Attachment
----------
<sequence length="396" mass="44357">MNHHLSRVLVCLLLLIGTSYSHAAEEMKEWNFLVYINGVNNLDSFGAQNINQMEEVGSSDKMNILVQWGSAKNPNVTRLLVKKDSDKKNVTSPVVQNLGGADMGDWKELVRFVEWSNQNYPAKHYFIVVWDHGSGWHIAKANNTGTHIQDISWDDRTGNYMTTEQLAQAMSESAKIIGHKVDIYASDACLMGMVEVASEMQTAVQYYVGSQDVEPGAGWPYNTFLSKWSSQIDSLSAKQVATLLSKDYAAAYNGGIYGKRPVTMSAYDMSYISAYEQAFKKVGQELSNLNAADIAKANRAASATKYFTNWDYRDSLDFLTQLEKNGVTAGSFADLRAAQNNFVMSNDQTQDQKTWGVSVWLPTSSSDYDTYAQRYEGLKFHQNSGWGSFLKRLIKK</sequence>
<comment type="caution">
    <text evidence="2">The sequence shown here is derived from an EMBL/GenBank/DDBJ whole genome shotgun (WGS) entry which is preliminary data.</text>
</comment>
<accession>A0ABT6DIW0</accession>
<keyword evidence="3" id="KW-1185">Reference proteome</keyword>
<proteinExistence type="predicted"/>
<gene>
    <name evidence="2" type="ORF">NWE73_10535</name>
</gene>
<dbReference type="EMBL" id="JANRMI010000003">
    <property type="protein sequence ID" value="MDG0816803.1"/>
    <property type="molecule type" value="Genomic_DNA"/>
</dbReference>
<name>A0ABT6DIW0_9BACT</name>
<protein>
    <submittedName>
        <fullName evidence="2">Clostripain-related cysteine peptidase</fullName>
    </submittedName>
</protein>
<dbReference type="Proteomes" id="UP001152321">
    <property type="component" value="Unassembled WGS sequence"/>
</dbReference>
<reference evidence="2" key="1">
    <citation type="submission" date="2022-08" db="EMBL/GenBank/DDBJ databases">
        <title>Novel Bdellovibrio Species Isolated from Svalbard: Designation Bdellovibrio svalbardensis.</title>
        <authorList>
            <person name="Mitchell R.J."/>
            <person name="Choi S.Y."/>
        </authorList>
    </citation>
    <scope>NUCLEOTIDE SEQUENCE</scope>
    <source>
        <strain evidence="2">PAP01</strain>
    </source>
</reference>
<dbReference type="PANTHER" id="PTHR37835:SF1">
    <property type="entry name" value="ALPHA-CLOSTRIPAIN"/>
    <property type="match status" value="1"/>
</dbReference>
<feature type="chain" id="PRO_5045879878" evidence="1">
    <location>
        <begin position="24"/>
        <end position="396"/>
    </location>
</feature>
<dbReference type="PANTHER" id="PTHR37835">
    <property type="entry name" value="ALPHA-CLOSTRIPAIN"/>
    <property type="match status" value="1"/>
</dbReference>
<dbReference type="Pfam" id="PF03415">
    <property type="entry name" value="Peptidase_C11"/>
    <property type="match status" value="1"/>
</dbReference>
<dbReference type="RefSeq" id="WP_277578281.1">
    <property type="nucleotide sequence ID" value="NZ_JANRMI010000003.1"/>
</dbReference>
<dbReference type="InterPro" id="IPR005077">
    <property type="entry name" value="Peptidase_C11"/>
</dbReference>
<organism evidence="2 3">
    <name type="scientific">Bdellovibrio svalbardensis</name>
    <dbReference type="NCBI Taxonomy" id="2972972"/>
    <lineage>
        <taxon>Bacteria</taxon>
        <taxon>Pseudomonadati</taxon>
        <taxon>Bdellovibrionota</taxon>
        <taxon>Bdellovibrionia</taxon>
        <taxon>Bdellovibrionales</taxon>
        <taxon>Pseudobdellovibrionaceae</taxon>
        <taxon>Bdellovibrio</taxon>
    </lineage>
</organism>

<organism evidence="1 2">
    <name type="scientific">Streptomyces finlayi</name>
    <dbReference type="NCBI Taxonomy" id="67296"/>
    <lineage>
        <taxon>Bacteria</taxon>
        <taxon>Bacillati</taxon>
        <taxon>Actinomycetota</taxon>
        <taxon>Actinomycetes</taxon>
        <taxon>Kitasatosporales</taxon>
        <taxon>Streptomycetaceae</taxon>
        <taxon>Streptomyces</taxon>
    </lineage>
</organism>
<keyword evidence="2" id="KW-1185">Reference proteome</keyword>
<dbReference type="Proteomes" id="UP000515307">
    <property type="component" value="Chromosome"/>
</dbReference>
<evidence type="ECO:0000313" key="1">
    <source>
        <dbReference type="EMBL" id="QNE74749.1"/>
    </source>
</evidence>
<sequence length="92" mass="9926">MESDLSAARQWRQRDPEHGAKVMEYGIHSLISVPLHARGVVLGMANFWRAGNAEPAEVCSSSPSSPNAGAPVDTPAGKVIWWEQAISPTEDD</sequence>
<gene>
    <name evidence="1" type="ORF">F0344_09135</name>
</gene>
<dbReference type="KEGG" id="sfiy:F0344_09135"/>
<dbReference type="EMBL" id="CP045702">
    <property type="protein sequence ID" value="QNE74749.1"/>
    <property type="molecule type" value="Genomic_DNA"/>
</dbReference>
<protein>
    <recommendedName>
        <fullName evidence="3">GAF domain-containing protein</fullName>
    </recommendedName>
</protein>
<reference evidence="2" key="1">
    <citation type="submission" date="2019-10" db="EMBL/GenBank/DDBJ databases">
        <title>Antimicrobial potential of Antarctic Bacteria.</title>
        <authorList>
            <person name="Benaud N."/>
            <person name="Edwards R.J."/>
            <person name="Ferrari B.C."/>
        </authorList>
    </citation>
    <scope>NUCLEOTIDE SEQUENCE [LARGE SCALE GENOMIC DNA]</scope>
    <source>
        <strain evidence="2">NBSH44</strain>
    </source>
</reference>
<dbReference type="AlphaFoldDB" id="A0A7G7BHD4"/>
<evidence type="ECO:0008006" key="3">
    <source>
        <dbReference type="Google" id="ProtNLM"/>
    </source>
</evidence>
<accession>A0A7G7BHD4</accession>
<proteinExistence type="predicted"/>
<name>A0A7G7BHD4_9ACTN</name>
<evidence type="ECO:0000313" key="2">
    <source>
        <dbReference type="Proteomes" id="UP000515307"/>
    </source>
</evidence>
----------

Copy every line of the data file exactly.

<sequence length="396" mass="44357">MNHHLSRVLVCLLLLIGTSYSHAAEEMKEWNFLVYINGVNNLDSFGAQNINQMEEVGSSDKMNILVQWGSAKNPNVTRLLVKKDSDKKNVTSPVVQNLGGADMGDWKELVRFVEWSNQNYPAKHYFIVVWDHGSGWHIAKANNTGTHIQDISWDDRTGNYMTTEQLAQAMSESAKIIGHKVDIYASDACLMGMVEVASEMQTAVQYYVGSQDVEPGAGWPYNTFLSKWSSQIDSLSAKQVATLLSKDYAAAYNGGIYGKRPVTMSAYDMSYISAYEQAFKKVGQELSNLNAADIAKANRAASATKYFTNWDYRDSLDFLTQLEKNGVTAGSFADLRAAQNNFVMSNDQTQDQKTWGVSVWLPTSSSDYDTYAQRYEGLKFHQNSGWGSFLKRLIKK</sequence>
<comment type="caution">
    <text evidence="2">The sequence shown here is derived from an EMBL/GenBank/DDBJ whole genome shotgun (WGS) entry which is preliminary data.</text>
</comment>
<accession>A0ABT6DIW0</accession>
<keyword evidence="3" id="KW-1185">Reference proteome</keyword>
<proteinExistence type="predicted"/>
<gene>
    <name evidence="2" type="ORF">NWE73_10535</name>
</gene>
<dbReference type="EMBL" id="JANRMI010000003">
    <property type="protein sequence ID" value="MDG0816803.1"/>
    <property type="molecule type" value="Genomic_DNA"/>
</dbReference>
<name>A0ABT6DIW0_9BACT</name>
<protein>
    <submittedName>
        <fullName evidence="2">Clostripain-related cysteine peptidase</fullName>
    </submittedName>
</protein>
<dbReference type="Proteomes" id="UP001152321">
    <property type="component" value="Unassembled WGS sequence"/>
</dbReference>
<reference evidence="2" key="1">
    <citation type="submission" date="2022-08" db="EMBL/GenBank/DDBJ databases">
        <title>Novel Bdellovibrio Species Isolated from Svalbard: Designation Bdellovibrio svalbardensis.</title>
        <authorList>
            <person name="Mitchell R.J."/>
            <person name="Choi S.Y."/>
        </authorList>
    </citation>
    <scope>NUCLEOTIDE SEQUENCE</scope>
    <source>
        <strain evidence="2">PAP01</strain>
    </source>
</reference>
<dbReference type="PANTHER" id="PTHR37835:SF1">
    <property type="entry name" value="ALPHA-CLOSTRIPAIN"/>
    <property type="match status" value="1"/>
</dbReference>
<feature type="chain" id="PRO_5045879878" evidence="1">
    <location>
        <begin position="24"/>
        <end position="396"/>
    </location>
</feature>
<dbReference type="PANTHER" id="PTHR37835">
    <property type="entry name" value="ALPHA-CLOSTRIPAIN"/>
    <property type="match status" value="1"/>
</dbReference>
<dbReference type="Pfam" id="PF03415">
    <property type="entry name" value="Peptidase_C11"/>
    <property type="match status" value="1"/>
</dbReference>
<dbReference type="RefSeq" id="WP_277578281.1">
    <property type="nucleotide sequence ID" value="NZ_JANRMI010000003.1"/>
</dbReference>
<dbReference type="InterPro" id="IPR005077">
    <property type="entry name" value="Peptidase_C11"/>
</dbReference>
<organism evidence="2 3">
    <name type="scientific">Bdellovibrio svalbardensis</name>
    <dbReference type="NCBI Taxonomy" id="2972972"/>
    <lineage>
        <taxon>Bacteria</taxon>
        <taxon>Pseudomonadati</taxon>
        <taxon>Bdellovibrionota</taxon>
        <taxon>Bdellovibrionia</taxon>
        <taxon>Bdellovibrionales</taxon>
        <taxon>Pseudobdellovibrionaceae</taxon>
        <taxon>Bdellovibrio</taxon>
    </lineage>
</organism>

<organism evidence="1 2">
    <name type="scientific">Streptomyces finlayi</name>
    <dbReference type="NCBI Taxonomy" id="67296"/>
    <lineage>
        <taxon>Bacteria</taxon>
        <taxon>Bacillati</taxon>
        <taxon>Actinomycetota</taxon>
        <taxon>Actinomycetes</taxon>
        <taxon>Kitasatosporales</taxon>
        <taxon>Streptomycetaceae</taxon>
        <taxon>Streptomyces</taxon>
    </lineage>
</organism>
<keyword evidence="2" id="KW-1185">Reference proteome</keyword>
<dbReference type="Proteomes" id="UP000515307">
    <property type="component" value="Chromosome"/>
</dbReference>
<evidence type="ECO:0000313" key="1">
    <source>
        <dbReference type="EMBL" id="QNE74749.1"/>
    </source>
</evidence>
<sequence length="92" mass="9926">MESDLSAARQWRQRDPEHGAKVMEYGIHSLISVPLHARGVVLGMANFWRAGNAEPAEVCSSSPSSPNAGAPVDTPAGKVIWWEQAISPTEDD</sequence>
<gene>
    <name evidence="1" type="ORF">F0344_09135</name>
</gene>
<dbReference type="KEGG" id="sfiy:F0344_09135"/>
<dbReference type="EMBL" id="CP045702">
    <property type="protein sequence ID" value="QNE74749.1"/>
    <property type="molecule type" value="Genomic_DNA"/>
</dbReference>
<protein>
    <recommendedName>
        <fullName evidence="3">GAF domain-containing protein</fullName>
    </recommendedName>
</protein>
<reference evidence="2" key="1">
    <citation type="submission" date="2019-10" db="EMBL/GenBank/DDBJ databases">
        <title>Antimicrobial potential of Antarctic Bacteria.</title>
        <authorList>
            <person name="Benaud N."/>
            <person name="Edwards R.J."/>
            <person name="Ferrari B.C."/>
        </authorList>
    </citation>
    <scope>NUCLEOTIDE SEQUENCE [LARGE SCALE GENOMIC DNA]</scope>
    <source>
        <strain evidence="2">NBSH44</strain>
    </source>
</reference>
<dbReference type="AlphaFoldDB" id="A0A7G7BHD4"/>
<evidence type="ECO:0008006" key="3">
    <source>
        <dbReference type="Google" id="ProtNLM"/>
    </source>
</evidence>
<accession>A0A7G7BHD4</accession>
<proteinExistence type="predicted"/>
<name>A0A7G7BHD4_9ACTN</name>
<evidence type="ECO:0000313" key="2">
    <source>
        <dbReference type="Proteomes" id="UP000515307"/>
    </source>
</evidence>